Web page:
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The Sandhill cranes are returning to the Chelsea area

Courtesy photo. Sandhill crane pair calling.

(Chelsea Update would like to thank Tom Hodgson and the Waterloo Natural History Association.)

Sandhill cranes are once again being spotted in the Chelsea area. After spending the coldest winter months in points further south from Tennessee to Florida, they are returning to claim their nesting territories once again.

The spring migration is rather low-key, as there are no large concentrations of birds as in the fall. Instead, breeding pairs go straight to their nesting territories.  Those that bred successfully in the previous season will be accompanied by their latest offspring.

Courtesy photo. Adult sandhill crane with a hatchling from a previous year.

Once nesting begins in earnest, however, the adult birds will not tolerate these youngsters on their breeding territories. They will be driven off to spend the next three years in small groups of sub-adult, bachelor birds before selecting mates and territories of their own.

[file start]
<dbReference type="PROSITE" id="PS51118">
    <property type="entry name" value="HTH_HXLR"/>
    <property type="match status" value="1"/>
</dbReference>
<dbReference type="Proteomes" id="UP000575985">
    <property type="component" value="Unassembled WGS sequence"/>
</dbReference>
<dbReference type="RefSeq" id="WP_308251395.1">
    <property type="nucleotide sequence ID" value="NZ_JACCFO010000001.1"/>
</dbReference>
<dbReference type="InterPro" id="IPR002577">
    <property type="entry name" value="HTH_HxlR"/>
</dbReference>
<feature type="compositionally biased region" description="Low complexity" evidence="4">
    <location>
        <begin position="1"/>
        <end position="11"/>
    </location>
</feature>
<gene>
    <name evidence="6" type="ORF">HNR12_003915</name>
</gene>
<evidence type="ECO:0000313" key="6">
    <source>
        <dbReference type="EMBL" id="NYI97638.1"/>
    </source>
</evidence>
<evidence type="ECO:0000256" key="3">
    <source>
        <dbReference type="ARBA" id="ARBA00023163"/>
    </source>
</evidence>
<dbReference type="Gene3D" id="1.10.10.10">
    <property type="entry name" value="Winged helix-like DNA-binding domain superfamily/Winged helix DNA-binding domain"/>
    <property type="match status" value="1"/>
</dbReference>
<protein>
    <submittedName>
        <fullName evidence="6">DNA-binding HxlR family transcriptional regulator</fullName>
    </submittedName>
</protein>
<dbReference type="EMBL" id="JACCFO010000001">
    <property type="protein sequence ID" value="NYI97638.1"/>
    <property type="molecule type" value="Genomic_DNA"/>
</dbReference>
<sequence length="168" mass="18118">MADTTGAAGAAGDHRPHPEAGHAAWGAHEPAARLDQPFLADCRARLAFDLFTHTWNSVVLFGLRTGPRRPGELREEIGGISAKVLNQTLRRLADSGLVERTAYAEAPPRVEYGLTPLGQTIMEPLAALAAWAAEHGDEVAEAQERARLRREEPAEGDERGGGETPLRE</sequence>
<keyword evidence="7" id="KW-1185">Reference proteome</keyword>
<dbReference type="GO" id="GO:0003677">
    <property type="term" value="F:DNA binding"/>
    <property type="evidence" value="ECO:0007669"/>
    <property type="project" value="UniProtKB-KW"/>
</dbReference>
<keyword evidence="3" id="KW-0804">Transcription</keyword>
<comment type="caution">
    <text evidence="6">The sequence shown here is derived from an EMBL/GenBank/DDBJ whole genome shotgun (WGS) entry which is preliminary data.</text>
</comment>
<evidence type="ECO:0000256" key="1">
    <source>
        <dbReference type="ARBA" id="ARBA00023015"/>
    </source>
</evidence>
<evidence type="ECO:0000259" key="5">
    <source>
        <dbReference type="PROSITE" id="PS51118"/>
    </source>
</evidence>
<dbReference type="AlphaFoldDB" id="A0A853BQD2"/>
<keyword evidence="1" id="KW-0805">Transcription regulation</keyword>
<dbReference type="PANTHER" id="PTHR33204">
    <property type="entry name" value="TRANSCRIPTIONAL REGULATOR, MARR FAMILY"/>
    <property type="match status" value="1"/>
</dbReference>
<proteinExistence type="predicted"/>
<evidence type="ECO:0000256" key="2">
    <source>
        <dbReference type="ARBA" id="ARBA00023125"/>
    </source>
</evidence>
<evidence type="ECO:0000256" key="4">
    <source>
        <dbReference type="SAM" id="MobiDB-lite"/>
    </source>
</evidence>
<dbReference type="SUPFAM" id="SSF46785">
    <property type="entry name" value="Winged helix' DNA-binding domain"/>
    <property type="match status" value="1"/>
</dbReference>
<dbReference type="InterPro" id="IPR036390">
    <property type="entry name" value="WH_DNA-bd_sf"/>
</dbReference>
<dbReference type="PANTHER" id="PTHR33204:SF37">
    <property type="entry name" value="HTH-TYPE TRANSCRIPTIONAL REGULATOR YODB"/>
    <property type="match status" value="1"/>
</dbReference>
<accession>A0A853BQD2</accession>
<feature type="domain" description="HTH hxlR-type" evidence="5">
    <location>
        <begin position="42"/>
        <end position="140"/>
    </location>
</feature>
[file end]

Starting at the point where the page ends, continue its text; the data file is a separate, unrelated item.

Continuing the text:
Though the scattered pairs observed in spring may not be as impressive as the large numbers seen in the fall, they make up for this with their booming territorial unison calls that warn other breeding pairs to stay away. Calls that are so loud they can be heard from a mile or more.

Listen here.

Cranes nest in area marshes, some as small as a few acres. Their nests, built from marsh vegetation, resemble soggy hay stacks and are about three feet in diameter.  By late March most nests will contain two eggs, the first laid and incubated a day or two before the second.

Incubation takes about thirty days. The first egg hatches a day or two before the second. The first chick (called a colt) has a definite advantage over the second, and is the only one to survive during most years. Those who are growing tired of winter can take heart. With the sandhill cranes returning, spring weather cannot be far behind.

Courtesy photo. Sandhill crane next from a previous year.







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